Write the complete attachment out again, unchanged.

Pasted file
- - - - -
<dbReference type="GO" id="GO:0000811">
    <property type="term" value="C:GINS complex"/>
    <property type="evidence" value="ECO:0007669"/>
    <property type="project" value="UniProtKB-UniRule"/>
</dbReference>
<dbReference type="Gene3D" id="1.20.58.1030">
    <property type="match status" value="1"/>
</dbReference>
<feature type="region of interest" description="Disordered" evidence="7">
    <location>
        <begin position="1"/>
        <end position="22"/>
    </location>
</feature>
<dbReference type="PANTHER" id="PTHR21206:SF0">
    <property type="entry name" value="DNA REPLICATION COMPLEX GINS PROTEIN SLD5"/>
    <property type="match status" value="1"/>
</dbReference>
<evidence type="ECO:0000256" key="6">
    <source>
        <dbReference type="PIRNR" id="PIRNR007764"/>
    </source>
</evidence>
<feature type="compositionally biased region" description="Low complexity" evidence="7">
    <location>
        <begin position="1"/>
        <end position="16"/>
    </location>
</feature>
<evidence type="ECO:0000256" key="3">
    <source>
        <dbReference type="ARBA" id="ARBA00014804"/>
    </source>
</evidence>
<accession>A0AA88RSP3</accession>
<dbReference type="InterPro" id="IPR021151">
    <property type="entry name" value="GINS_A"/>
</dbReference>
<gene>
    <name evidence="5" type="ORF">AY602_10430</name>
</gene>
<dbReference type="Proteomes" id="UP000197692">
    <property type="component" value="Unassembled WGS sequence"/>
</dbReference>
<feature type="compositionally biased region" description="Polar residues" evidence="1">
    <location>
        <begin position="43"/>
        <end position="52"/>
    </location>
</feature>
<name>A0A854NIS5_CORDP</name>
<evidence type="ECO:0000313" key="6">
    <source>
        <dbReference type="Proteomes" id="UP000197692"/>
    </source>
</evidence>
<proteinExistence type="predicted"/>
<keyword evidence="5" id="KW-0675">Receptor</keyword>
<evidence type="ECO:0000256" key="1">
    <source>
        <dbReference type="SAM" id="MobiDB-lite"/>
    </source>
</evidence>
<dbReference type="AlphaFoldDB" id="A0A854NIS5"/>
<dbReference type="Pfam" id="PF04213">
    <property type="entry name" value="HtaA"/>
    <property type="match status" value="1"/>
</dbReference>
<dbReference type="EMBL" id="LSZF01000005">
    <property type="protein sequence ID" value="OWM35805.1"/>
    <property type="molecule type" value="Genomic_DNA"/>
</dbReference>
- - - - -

<dbReference type="GO" id="GO:0000811">
    <property type="term" value="C:GINS complex"/>
    <property type="evidence" value="ECO:0007669"/>
    <property type="project" value="UniProtKB-UniRule"/>
</dbReference>
<dbReference type="Gene3D" id="1.20.58.1030">
    <property type="match status" value="1"/>
</dbReference>
<feature type="region of interest" description="Disordered" evidence="7">
    <location>
        <begin position="1"/>
        <end position="22"/>
    </location>
</feature>
<dbReference type="PANTHER" id="PTHR21206:SF0">
    <property type="entry name" value="DNA REPLICATION COMPLEX GINS PROTEIN SLD5"/>
    <property type="match status" value="1"/>
</dbReference>
<evidence type="ECO:0000256" key="6">
    <source>
        <dbReference type="PIRNR" id="PIRNR007764"/>
    </source>
</evidence>
<feature type="compositionally biased region" description="Low complexity" evidence="7">
    <location>
        <begin position="1"/>
        <end position="16"/>
    </location>
</feature>
<evidence type="ECO:0000256" key="3">
    <source>
        <dbReference type="ARBA" id="ARBA00014804"/>
    </source>
</evidence>
<accession>A0AA88RSP3</accession>
<dbReference type="InterPro" id="IPR021151">
    <property type="entry name" value="GINS_A"/>
</dbReference>
<gene>
    <name evidence="5" type="ORF">AY602_10430</name>
</gene>
<dbReference type="Proteomes" id="UP000197692">
    <property type="component" value="Unassembled WGS sequence"/>
</dbReference>
<feature type="compositionally biased region" description="Polar residues" evidence="1">
    <location>
        <begin position="43"/>
        <end position="52"/>
    </location>
</feature>
<name>A0A854NIS5_CORDP</name>
<evidence type="ECO:0000313" key="6">
    <source>
        <dbReference type="Proteomes" id="UP000197692"/>
    </source>
</evidence>
<proteinExistence type="predicted"/>
<keyword evidence="5" id="KW-0675">Receptor</keyword>
<evidence type="ECO:0000256" key="1">
    <source>
        <dbReference type="SAM" id="MobiDB-lite"/>
    </source>
</evidence>
<dbReference type="AlphaFoldDB" id="A0A854NIS5"/>
<dbReference type="Pfam" id="PF04213">
    <property type="entry name" value="HtaA"/>
    <property type="match status" value="1"/>
</dbReference>
<dbReference type="EMBL" id="LSZF01000005">
    <property type="protein sequence ID" value="OWM35805.1"/>
    <property type="molecule type" value="Genomic_DNA"/>
</dbReference>